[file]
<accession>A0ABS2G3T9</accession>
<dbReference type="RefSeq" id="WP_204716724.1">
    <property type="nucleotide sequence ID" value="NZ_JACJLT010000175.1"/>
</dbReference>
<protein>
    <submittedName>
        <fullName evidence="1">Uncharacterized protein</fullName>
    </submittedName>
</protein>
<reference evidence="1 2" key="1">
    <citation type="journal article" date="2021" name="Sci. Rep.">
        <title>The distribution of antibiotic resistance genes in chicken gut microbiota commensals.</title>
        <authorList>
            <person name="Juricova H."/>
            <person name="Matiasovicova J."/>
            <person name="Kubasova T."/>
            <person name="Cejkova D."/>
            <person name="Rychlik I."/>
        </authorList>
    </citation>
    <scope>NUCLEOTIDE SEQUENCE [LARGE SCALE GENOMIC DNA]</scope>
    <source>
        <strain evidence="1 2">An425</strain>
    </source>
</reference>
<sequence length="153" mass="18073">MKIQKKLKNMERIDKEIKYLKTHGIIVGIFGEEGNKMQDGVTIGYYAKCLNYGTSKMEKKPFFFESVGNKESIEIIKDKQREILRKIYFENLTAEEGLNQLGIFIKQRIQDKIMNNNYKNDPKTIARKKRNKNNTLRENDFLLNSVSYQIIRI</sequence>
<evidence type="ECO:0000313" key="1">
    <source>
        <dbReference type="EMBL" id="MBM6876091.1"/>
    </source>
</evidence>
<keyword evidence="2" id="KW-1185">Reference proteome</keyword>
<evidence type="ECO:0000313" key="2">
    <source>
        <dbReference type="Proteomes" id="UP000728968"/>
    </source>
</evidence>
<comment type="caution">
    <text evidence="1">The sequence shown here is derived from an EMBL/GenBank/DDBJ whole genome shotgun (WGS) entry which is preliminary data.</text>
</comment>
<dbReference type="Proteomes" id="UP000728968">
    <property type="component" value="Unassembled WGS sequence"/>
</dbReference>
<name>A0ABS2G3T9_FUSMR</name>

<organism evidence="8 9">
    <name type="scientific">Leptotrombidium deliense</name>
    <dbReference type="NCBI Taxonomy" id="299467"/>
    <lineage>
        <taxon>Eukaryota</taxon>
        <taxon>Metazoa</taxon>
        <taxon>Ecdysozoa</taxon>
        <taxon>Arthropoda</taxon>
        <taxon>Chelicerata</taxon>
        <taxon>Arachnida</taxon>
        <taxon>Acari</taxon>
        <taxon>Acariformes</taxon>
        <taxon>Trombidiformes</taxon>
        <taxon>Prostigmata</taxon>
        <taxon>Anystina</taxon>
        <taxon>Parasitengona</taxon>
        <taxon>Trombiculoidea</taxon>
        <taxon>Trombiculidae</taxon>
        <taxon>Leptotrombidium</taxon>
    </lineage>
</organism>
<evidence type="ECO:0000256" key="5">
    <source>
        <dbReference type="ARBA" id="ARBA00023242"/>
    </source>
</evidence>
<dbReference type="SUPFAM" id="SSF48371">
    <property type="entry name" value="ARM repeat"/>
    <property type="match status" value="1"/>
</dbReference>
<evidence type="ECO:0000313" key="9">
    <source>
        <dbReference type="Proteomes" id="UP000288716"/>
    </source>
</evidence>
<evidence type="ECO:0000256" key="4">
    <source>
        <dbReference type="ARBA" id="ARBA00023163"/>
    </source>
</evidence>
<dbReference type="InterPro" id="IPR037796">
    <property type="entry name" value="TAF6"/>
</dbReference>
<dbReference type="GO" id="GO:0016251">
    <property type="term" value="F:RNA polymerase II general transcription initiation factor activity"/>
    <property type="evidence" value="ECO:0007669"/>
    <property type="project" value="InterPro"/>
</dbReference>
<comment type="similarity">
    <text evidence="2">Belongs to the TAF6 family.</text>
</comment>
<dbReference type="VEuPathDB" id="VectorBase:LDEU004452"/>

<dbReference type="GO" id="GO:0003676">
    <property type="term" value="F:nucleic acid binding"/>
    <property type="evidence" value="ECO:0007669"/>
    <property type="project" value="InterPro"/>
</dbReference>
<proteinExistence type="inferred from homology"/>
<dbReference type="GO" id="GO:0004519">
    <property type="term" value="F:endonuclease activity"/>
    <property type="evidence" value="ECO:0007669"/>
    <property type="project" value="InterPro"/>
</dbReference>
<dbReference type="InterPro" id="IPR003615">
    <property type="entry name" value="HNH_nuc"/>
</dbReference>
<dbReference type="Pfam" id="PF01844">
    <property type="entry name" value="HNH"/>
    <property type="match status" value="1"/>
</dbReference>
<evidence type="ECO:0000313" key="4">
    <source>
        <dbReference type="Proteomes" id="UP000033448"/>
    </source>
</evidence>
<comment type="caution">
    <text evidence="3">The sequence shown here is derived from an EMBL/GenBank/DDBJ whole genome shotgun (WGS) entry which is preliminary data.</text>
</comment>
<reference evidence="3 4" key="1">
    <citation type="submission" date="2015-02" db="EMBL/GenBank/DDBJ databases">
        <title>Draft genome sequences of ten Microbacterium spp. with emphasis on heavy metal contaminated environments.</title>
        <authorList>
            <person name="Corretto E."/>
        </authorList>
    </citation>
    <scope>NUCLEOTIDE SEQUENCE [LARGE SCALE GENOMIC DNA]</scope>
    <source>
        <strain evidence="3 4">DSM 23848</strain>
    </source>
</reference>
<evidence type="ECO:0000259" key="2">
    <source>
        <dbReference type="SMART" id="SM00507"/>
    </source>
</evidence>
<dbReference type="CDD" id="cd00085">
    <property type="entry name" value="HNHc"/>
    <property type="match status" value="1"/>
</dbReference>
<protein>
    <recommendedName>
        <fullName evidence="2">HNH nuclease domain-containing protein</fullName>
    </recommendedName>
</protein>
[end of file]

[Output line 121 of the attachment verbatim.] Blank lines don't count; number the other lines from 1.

    <text evidence="3">The sequence shown here is derived from an EMBL/GenBank/DDBJ whole genome shotgun (WGS) entry which is preliminary data.</text>